Looking to the year ahead, how do we see the global economic landscape, and what will this mean for our region? This question is especially on people’s minds today, given the risks of deflation in advanced economies and of sustained turbulence in emerging markets.

Despite these risks, we expect that the region will grow a little faster than last year—increasing from 2.6 percent in 2013 to 3 percent in 2014. Stronger global demand is one part of the story, but not the whole story; volatility is likely to be a significant feature of the landscape ahead. And regional growth rates will still be in low gear compared to historical trends, and downside risks to growth remain. So, let’s start with the global scene.

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Fiscal Policy in Latin America: Prudence Today Means Prosperity Tomorrow


Alejandro WernerBy Alejandro Werner

(Versions Español and Português)

Public finances in most Latin American countries strengthened significantly before the global financial crisis. Since 2009, countries have generally increased public deficits, drawing down on their fiscal coffers.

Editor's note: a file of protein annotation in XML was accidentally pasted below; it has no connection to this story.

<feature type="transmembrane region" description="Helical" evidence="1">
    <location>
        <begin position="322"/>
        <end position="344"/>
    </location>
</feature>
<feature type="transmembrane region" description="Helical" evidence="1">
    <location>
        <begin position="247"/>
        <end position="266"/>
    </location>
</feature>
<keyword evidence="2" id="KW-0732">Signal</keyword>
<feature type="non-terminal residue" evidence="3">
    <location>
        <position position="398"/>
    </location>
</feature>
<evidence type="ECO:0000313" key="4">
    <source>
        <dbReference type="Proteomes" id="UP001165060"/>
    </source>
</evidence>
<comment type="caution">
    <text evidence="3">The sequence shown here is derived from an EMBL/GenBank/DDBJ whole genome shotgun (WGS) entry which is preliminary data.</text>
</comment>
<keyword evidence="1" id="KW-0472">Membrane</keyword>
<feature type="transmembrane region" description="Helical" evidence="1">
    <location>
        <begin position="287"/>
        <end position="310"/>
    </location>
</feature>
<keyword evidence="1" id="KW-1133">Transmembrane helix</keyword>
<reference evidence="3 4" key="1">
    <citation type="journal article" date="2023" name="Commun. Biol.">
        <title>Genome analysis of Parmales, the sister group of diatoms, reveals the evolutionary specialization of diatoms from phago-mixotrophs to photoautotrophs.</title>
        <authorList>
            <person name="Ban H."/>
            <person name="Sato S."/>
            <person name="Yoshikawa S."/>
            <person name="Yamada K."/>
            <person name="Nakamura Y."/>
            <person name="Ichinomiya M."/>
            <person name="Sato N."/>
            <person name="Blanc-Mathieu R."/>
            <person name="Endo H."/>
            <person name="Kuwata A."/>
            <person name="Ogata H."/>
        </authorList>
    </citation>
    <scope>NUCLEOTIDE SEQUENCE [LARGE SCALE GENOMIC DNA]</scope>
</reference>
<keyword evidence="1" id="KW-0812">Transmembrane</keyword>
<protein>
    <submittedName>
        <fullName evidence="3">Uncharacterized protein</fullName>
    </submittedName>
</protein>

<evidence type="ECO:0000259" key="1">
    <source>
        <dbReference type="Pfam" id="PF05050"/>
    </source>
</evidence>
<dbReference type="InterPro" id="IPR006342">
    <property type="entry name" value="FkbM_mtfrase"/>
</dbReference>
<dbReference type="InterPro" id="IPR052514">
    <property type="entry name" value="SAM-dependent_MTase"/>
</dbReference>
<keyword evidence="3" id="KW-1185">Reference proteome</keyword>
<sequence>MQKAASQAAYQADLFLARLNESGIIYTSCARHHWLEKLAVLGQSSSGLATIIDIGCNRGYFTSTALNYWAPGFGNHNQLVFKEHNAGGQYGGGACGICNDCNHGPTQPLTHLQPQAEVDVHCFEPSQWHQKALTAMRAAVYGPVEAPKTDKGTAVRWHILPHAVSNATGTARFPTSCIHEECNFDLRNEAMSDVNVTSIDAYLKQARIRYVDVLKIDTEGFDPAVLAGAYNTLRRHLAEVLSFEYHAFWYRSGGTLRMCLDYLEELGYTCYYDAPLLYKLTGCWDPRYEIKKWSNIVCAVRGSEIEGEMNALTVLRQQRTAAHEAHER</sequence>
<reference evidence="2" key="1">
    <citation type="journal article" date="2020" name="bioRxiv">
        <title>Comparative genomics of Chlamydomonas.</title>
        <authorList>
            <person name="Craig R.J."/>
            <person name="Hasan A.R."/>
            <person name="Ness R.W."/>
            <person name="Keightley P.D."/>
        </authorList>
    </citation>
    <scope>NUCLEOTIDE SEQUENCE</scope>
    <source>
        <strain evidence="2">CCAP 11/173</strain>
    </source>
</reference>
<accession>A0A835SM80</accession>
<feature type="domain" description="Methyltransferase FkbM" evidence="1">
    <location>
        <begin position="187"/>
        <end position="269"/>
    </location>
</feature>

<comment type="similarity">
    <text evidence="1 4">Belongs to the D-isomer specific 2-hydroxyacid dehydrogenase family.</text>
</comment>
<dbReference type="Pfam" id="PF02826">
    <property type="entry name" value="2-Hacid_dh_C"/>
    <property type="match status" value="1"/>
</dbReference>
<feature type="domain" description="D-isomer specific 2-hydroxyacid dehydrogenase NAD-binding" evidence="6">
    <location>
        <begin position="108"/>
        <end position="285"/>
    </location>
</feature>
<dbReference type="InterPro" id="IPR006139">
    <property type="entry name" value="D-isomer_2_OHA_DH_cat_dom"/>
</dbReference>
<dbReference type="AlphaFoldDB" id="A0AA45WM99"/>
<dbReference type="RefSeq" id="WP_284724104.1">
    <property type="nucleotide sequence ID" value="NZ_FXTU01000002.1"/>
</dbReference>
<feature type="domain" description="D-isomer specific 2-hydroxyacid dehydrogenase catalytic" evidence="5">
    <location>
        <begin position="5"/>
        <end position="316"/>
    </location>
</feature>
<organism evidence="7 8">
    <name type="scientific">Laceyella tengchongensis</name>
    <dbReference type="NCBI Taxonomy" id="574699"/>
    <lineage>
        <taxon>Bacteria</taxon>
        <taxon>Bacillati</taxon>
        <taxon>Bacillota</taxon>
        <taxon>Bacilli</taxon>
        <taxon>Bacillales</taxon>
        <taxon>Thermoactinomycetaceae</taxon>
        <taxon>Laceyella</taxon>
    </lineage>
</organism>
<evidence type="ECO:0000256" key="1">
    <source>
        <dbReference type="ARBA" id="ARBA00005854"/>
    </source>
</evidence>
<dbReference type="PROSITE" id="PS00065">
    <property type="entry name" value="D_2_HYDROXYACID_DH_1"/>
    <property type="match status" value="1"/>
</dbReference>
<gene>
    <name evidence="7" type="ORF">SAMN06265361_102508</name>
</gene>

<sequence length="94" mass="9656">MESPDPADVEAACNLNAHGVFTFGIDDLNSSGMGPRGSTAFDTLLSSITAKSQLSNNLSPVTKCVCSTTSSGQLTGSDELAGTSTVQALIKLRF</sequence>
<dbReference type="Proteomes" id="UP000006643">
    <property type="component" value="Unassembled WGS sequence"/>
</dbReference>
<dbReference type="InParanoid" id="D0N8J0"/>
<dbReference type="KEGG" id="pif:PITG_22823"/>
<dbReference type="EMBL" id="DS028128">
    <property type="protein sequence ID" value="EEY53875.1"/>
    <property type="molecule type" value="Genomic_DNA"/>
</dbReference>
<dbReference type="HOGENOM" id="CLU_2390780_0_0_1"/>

These expansionary policies continue and are yet to be reversed. With further pressures likely to build over the period ahead—as economic growth has slowed, commodity prices have softened, and external funding costs are bound to rise—now is the right time to rethink fiscal policies across the region.

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The Power of Cooperation


by iMFdirect

The planet’s most successful species are the great cooperators: ants, bees, termites, and humans.